Omer Pelled, ‘All-or-Nothing, or Something – Proportional Liability in Private Law’

Judges and juries often make factual decisions even if the facts are disputed, and there is no clear-cut evidence available. Despite this common state of uncertainty, verdicts are thought of as having clear winners and losers – either the plaintiff wins and receives a full remedy, or the defendant wins, and the plaintiff gets nothing. In private disputes, factfinders base their binary factual determinations on the preponderance of the evidence. However, several doctrines allow for partial remedy, discounted by the probability that the facts support the plaintiff’s case, given the available evidence (proportional liability). This Article offers a general theory for proportional liability in private law. It identifies three types of factual uncertainty – mutual uncertainty, unilateral uncertainty, and institutional uncertainty – and shows that legal economists should support proportional liability when the state of uncertainty is shared by the parties and the court (mutual uncertainty). They should adopt an all-or-nothing rule whenever the information is observable but unverifiable (institutional uncertainty). In cases where one party holds private information (unilateral uncertainty), proportional liability is sometimes, but not always, superior to an all-or-nothing rule.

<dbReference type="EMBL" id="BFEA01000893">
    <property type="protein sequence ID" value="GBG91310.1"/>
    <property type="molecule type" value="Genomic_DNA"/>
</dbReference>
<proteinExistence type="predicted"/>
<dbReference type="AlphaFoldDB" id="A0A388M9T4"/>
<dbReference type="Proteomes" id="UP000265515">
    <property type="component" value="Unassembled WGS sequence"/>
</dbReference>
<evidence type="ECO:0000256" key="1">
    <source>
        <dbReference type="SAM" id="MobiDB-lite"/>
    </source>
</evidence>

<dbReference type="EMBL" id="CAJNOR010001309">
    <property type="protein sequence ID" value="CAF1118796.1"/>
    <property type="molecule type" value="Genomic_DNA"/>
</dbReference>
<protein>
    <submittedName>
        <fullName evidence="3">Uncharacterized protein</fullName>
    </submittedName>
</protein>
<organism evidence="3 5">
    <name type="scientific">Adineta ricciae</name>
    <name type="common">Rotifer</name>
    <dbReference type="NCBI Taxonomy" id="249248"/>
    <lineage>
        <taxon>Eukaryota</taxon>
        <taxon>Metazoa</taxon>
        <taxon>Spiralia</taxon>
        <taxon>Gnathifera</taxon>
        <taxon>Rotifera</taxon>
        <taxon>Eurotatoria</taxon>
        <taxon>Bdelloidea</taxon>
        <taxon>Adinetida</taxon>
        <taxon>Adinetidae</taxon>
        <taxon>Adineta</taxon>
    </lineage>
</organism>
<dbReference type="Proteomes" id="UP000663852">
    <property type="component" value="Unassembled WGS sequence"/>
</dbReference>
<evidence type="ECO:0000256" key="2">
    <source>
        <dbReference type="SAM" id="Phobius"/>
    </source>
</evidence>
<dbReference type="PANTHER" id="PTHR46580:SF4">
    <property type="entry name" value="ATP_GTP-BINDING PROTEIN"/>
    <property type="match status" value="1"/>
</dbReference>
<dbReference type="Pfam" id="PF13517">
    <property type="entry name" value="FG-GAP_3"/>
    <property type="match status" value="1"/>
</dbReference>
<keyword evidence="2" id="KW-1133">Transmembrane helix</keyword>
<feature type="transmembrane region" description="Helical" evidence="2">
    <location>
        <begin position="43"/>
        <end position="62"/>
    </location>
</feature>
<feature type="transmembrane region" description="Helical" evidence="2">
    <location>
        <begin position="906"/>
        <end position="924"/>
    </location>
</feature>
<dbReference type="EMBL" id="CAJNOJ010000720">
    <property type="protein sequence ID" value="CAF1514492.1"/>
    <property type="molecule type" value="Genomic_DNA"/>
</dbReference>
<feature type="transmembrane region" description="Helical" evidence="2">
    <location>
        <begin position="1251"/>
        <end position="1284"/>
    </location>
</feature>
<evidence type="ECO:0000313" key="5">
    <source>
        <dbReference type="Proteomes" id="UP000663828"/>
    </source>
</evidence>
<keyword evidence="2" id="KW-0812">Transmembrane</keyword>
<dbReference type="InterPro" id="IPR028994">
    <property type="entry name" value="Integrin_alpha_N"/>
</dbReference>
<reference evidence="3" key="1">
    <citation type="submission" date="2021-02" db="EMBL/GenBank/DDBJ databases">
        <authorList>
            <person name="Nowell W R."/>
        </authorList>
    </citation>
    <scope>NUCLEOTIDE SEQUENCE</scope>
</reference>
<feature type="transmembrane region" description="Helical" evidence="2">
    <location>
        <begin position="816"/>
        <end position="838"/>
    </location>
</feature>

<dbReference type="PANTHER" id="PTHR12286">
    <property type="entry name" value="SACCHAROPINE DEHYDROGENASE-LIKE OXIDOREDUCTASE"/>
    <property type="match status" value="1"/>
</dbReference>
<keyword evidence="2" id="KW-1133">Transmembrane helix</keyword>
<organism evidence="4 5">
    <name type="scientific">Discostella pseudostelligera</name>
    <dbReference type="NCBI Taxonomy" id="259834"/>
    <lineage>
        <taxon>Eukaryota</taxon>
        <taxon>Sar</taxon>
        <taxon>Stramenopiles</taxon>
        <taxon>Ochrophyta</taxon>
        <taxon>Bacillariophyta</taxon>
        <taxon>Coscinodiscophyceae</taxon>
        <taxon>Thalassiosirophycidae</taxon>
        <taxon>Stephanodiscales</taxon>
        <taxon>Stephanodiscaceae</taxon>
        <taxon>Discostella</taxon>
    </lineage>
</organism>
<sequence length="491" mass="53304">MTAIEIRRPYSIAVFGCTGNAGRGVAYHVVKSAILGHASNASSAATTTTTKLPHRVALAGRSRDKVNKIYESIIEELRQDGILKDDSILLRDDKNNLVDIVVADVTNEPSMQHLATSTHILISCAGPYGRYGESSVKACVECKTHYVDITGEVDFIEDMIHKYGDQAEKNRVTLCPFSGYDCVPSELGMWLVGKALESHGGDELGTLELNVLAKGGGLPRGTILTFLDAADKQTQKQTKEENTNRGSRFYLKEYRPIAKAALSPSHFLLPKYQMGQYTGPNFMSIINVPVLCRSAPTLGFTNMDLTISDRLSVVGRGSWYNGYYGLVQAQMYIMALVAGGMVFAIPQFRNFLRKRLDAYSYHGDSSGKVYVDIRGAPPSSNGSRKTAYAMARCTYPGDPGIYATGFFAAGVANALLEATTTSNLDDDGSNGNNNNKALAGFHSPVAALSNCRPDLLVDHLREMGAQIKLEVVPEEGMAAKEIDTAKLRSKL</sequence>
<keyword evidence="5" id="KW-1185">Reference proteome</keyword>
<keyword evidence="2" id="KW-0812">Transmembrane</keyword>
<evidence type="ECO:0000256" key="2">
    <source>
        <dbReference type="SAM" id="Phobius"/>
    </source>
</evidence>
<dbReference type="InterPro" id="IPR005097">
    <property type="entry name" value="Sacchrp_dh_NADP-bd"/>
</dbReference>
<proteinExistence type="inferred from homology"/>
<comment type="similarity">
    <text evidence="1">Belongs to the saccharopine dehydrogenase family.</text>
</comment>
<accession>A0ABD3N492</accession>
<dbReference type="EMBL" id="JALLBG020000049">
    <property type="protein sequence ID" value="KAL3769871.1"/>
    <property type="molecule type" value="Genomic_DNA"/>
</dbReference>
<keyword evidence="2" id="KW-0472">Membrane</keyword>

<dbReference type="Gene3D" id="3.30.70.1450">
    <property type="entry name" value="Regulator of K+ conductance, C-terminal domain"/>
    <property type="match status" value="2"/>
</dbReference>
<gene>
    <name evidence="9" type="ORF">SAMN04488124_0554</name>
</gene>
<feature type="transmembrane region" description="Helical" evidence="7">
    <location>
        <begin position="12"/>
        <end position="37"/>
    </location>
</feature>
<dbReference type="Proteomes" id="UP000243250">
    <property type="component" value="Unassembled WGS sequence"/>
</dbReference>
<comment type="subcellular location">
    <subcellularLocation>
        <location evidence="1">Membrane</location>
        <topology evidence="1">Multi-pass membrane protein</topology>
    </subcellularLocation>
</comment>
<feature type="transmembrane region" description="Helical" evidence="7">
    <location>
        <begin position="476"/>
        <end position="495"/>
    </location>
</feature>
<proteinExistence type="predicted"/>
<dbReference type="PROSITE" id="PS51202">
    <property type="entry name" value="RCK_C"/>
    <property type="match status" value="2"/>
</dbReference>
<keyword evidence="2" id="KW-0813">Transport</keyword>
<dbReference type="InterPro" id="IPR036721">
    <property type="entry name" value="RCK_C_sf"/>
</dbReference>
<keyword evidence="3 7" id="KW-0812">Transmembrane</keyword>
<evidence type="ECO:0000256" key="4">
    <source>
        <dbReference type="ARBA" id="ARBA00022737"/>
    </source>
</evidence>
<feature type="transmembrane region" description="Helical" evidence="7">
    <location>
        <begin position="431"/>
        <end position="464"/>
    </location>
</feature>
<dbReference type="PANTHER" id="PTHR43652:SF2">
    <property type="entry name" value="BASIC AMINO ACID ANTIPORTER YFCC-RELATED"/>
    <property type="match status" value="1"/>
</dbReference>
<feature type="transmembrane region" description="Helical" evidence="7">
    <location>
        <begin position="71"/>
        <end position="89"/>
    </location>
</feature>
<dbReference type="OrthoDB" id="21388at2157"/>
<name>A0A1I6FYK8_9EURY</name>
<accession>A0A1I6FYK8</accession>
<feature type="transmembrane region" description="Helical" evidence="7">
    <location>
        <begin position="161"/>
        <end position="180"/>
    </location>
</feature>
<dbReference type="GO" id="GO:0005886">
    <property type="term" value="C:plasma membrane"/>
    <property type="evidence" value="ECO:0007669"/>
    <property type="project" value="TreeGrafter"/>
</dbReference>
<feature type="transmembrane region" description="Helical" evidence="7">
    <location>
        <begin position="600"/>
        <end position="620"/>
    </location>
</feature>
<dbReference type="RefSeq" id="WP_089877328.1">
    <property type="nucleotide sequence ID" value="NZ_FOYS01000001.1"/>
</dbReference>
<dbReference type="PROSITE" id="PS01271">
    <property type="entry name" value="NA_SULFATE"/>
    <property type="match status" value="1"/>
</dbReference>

Pelled, Omer, All-or-Nothing, or Something – Proportional Liability in Private Law (January 1, 2021). 22 Theoretical Inquiries in Law 159 (2020).

First posted 2021-10-28 10:00:28

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